Targeted Next Generation Sequencing Panel for Comprehensive Testing for Reproductive and Neurologic Pathogens of Dogs

The large number of pathogens that contribute to infectious reproductive or neurologic disease and overlap of clinical signs makes using tests for multi-pathogen detection useful. Routinely, several individual or multiplex PCR assays are performed to identify active infection with these agents.

Determining which tests to use for any given case can be difficult. Therefore, investigators propose to validate a comprehensive targeted next generation sequencing (NGS) panel for detection of all known neurologic and reproductive pathogens that infect dogs, as well as other infectious pathogens of dogs, including vector-borne agents previously validated through our work funded by AKC CHF. This takes the guesswork out of proper test selection for infectious disease diagnostics.

The amount of data that can be generated with NGS allows for comprehensive testing, and use of a targeted method (adding primers to the protocol for amplification of targets of interest) reduces the cost to the point that this testing can be effectively used in a veterinary diagnostic lab. More and more veterinary laboratories are purchasing sequencing equipment, so this method has merit to be expanded to additional labs. With the comprehensive nature of the panel, epidemiological evaluation of infectious diseases in the dog population can also be improved.

Co-sponsored with the AKC Canine Health Foundation, Grant Number: 03137

RESEARCHERS

Rebecca Wilkes, DVM, PhD; Purdue University
Amount: $3,000

Characterization of hookworm resistance in dogs with a novel diagnostic test for early intervention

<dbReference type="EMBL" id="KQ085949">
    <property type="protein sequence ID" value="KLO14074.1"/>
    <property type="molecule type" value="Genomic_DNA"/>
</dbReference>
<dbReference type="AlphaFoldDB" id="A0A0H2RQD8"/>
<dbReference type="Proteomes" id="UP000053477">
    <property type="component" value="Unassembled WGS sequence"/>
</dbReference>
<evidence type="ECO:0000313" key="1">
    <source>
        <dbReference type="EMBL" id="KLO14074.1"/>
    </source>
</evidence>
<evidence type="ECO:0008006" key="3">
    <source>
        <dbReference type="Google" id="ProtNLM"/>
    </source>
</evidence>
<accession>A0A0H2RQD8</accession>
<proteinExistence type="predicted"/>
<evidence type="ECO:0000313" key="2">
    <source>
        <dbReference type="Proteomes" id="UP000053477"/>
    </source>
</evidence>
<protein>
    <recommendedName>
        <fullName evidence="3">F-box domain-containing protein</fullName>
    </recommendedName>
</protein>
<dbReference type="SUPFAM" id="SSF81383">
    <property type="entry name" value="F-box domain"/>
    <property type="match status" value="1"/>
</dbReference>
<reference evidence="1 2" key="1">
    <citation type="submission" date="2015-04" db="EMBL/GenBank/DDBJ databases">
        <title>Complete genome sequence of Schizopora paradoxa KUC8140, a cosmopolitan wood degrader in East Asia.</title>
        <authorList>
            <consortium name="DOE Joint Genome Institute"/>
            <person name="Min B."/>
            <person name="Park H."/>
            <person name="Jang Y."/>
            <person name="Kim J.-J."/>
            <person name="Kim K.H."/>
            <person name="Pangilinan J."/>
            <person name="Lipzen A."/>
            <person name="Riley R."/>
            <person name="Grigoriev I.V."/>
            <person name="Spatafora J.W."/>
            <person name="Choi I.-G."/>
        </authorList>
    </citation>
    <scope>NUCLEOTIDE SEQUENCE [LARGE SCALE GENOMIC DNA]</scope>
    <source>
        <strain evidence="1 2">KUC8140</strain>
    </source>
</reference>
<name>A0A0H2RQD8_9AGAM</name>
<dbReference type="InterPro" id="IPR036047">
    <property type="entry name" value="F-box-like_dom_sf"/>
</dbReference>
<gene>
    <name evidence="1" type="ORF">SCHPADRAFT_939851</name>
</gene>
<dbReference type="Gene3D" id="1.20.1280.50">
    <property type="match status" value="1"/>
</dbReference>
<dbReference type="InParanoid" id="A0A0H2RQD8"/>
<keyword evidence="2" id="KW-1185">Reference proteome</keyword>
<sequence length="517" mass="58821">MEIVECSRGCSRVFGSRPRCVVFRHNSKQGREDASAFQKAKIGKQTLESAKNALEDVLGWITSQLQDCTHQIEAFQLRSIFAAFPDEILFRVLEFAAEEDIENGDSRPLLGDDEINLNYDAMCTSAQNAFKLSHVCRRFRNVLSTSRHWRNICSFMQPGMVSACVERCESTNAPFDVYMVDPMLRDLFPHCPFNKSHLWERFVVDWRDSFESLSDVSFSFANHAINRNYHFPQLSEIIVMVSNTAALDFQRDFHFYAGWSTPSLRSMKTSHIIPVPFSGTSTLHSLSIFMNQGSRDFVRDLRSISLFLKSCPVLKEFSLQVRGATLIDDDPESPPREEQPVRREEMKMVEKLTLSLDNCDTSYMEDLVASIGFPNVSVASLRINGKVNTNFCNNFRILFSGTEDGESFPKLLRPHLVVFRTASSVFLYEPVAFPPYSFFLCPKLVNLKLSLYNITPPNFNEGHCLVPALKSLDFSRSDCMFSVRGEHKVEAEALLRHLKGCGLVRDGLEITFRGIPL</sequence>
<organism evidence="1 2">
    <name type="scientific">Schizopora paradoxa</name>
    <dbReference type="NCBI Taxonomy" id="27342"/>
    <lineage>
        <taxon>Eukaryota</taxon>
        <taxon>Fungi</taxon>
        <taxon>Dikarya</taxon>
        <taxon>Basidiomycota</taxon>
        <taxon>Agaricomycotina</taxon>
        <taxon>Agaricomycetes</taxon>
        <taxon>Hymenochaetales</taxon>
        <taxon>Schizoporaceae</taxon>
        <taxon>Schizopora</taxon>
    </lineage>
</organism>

The dog hookworm is the most common worm parasite of dogs in the United States. It can cause disease, resulting in suffering and even death in both young and old dogs of all breeds. Dog hookworms can also infect humans who come into contact with hookworm larvae present in dog stool contaminated areas. Hookworm infections in people will cause cutaneous larval migrans, a painful skin condition. Dogs must be dewormed monthly to prevent the ill effects of acquiring hookworms. While these medications were very effective 20-30 years ago, recently they have stopped being fully effective in many cases. This is because hookworms have become resistant.

To know if a dog has resistant hookworms, veterinarians have to use tests performed at a diagnostic lab. The test that is currently used takes 14 days to complete. In this project, we will create a new diagnostic test that can be performed in less than a day. This new test will let the veterinarian know if the medication that they are using against the hookworms will work or not. This project will add to our knowledge about how much resistance we should expect to see in hookworms from dogs that live in the U.S. Knowing how much resistance to expect in a geographical area and knowing how many hookworms within a dog patient are specifically resistant will help veterinarians make important treatment decisions quickly.

Co-sponsored with the AKC Canine Health Foundation, Grant Number: 03169

RESEARCHERS

Jeba Jesudoss Chelladurai, BVSc, PhD
Kansas State University
Amount: $3,000

Using a heritable immunostimulatory bacterium to block heartworm transmission by mosquitoes

Summary: Researchers will investigate the use of a bacteria to help block transmission of heartworm parasites by mosquitoes.